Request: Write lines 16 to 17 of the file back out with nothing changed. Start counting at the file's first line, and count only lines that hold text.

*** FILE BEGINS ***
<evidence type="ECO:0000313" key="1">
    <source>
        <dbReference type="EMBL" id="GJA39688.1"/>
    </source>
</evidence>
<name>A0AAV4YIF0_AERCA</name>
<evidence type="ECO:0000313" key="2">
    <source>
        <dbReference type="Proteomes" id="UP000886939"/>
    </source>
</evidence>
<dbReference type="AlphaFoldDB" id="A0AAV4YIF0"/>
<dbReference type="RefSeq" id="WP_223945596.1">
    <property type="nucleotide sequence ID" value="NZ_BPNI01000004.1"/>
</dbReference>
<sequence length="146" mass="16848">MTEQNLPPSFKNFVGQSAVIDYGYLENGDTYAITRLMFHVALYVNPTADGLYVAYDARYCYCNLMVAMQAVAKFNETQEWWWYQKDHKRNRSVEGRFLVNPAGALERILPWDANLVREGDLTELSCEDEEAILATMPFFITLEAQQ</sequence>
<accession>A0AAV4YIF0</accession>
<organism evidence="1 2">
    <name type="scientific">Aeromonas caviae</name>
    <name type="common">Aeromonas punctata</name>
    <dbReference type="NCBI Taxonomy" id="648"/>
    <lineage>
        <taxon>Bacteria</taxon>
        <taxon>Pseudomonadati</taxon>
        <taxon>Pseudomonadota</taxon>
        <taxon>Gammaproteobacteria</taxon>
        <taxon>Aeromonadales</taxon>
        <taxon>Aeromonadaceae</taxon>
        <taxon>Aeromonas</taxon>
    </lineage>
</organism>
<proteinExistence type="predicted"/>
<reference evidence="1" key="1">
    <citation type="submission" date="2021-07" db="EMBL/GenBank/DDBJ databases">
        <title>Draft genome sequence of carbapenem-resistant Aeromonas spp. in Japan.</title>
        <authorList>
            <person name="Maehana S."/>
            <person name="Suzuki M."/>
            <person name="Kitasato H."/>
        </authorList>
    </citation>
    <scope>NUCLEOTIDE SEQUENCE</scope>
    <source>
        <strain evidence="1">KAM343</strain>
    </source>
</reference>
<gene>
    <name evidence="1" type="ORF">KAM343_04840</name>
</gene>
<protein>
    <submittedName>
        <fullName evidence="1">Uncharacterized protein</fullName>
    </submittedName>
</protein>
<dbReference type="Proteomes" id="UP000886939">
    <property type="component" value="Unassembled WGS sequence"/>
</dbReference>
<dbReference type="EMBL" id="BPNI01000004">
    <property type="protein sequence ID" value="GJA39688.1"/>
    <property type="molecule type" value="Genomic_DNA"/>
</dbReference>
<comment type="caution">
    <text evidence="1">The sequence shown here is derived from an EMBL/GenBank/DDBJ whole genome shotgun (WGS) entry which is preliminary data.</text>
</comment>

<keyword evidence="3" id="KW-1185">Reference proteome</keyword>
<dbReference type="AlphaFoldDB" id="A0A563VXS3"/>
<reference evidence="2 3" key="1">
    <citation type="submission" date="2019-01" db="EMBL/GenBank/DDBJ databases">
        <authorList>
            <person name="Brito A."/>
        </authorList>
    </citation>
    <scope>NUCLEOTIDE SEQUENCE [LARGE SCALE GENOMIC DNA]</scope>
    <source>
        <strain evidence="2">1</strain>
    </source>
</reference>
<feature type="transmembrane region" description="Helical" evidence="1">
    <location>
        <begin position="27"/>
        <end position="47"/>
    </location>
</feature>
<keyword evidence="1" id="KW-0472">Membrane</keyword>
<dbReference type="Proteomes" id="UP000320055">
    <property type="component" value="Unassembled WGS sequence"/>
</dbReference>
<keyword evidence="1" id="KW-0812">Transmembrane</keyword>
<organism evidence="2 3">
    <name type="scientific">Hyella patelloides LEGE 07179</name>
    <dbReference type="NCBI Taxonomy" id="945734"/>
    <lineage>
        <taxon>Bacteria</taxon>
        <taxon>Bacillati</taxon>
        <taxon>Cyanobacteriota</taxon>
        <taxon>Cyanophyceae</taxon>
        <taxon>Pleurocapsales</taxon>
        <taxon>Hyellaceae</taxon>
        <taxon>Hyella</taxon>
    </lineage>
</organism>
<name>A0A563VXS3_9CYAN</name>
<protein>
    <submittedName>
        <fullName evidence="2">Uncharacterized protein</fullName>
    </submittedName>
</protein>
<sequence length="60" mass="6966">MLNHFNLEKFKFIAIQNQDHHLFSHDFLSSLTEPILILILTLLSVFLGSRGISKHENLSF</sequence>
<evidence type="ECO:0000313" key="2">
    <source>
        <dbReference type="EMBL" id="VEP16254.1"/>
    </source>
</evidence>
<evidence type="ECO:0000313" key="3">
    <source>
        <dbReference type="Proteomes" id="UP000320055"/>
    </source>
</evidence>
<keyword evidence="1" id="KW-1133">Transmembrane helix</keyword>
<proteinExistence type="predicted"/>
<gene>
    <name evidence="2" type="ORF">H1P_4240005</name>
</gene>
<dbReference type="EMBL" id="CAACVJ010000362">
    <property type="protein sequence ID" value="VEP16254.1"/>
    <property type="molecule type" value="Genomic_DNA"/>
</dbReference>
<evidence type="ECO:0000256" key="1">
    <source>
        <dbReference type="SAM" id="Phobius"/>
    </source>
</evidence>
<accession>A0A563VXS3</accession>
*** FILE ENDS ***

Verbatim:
<sequence length="146" mass="16848">MTEQNLPPSFKNFVGQSAVIDYGYLENGDTYAITRLMFHVALYVNPTADGLYVAYDARYCYCNLMVAMQAVAKFNETQEWWWYQKDHKRNRSVEGRFLVNPAGALERILPWDANLVREGDLTELSCEDEEAILATMPFFITLEAQQ</sequence>
<accession>A0AAV4YIF0</accession>